What is it?
The convertible version of Nissan’s 370Z sports car. Like the coupe, the 370Z Roadster is both shorter and wider than the old 350Z droptop, and is powered by a larger 3.7-litre V6, producing 326bhp.
Beyond that, it's a fairly honest take on a standard sports car: rear-wheel drive, a large capacity naturally aspirated engine, solid mechanical gearchange and a fabric roof.
Here we find out what it's like in the UK.
What's it like
We know the 3.7-litre unit well from the 370Z and Infiniti EX37. It’s ideally suited to the precise, six-speed manual gearbox; you frequently find yourself bouncing off the rev limiter in the first three gears as you make your way down the road.
The SynchroRev match, which automatically blips on downshifts, seems to remove one of the less troublesome aspects of driving, but it’s easy to disable using the button next to the gearlever.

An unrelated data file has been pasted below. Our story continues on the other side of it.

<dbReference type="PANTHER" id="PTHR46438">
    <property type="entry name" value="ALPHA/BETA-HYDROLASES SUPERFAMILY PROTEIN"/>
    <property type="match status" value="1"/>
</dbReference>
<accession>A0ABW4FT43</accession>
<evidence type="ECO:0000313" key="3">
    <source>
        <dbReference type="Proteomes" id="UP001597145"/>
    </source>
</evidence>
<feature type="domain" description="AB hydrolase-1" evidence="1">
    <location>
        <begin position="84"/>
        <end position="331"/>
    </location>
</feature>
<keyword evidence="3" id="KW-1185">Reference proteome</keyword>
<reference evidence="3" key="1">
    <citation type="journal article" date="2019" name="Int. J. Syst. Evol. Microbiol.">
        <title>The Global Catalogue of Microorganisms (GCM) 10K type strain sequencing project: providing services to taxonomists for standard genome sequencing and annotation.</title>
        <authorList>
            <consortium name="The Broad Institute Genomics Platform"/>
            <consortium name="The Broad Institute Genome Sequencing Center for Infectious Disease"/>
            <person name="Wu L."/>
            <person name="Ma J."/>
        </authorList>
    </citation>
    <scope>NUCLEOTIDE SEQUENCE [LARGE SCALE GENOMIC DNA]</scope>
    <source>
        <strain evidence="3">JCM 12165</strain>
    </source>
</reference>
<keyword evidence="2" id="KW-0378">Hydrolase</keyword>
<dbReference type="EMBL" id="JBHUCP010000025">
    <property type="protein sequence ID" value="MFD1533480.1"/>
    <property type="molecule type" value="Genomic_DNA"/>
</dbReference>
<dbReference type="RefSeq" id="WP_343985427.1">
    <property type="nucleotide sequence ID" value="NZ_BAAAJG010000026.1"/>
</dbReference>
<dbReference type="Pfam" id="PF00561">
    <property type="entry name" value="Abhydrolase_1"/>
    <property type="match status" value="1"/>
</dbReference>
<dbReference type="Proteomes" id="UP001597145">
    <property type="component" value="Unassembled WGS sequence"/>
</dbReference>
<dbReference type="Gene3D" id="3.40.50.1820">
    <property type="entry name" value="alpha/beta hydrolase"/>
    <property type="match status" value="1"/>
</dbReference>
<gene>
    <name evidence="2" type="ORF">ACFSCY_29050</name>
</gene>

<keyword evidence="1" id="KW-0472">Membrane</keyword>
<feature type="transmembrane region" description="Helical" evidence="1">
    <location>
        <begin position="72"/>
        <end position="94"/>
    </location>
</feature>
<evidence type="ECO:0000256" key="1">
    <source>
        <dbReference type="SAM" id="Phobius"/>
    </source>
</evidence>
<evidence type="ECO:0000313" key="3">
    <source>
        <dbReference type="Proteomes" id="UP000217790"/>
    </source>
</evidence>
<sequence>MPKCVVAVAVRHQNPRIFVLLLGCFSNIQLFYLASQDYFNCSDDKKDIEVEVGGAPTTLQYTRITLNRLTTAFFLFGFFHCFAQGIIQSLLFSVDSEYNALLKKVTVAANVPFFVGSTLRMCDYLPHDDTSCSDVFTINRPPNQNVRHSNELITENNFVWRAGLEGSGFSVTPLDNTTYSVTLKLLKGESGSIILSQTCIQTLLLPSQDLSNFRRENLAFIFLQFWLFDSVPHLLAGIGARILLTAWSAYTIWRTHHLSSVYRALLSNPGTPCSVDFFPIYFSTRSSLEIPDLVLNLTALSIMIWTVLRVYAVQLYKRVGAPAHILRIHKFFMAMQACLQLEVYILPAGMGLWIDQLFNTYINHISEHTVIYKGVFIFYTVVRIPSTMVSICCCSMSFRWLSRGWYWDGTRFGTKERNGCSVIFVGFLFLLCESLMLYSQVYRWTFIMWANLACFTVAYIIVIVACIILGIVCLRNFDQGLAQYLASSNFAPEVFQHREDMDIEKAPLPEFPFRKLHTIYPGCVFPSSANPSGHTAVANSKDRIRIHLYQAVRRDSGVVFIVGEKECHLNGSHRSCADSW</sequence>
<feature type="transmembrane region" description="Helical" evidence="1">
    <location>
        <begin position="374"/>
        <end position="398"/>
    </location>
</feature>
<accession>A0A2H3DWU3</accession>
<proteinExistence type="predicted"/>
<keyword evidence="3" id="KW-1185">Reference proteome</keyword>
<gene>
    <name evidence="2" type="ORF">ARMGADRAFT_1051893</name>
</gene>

The roof has an inner lining that does little to reduce wind noise but a lot to improve the atmosphere inside the cabin. With it down, which only requires the driver to press a button and takes around 20 seconds, the car’s a bit of a riot to drive.
Drivers who love open-top motoring often put up with certain compromises and, as you’d expect, the roadster is simply not as stiff as the 370Z coupe, but there’s a much bigger disparity than there is between, say, a Porsche Boxster and a Cayman.
The slower turn-in and the shimmering of the chassis in bumpy corners mean that the car never feels as settled as the coupe, although what feels like an increased tendency for the rear to let go is not unwelcome if you’re game for a laugh, as it always remains composed and predictable.
You can live with all that, but I found the constant creaking of the windows annoying as the glass rubbed against the rubber seals.
The only way to cure this is to drive with them lowered slightly, or better still fold the roof if the weather’s being kind.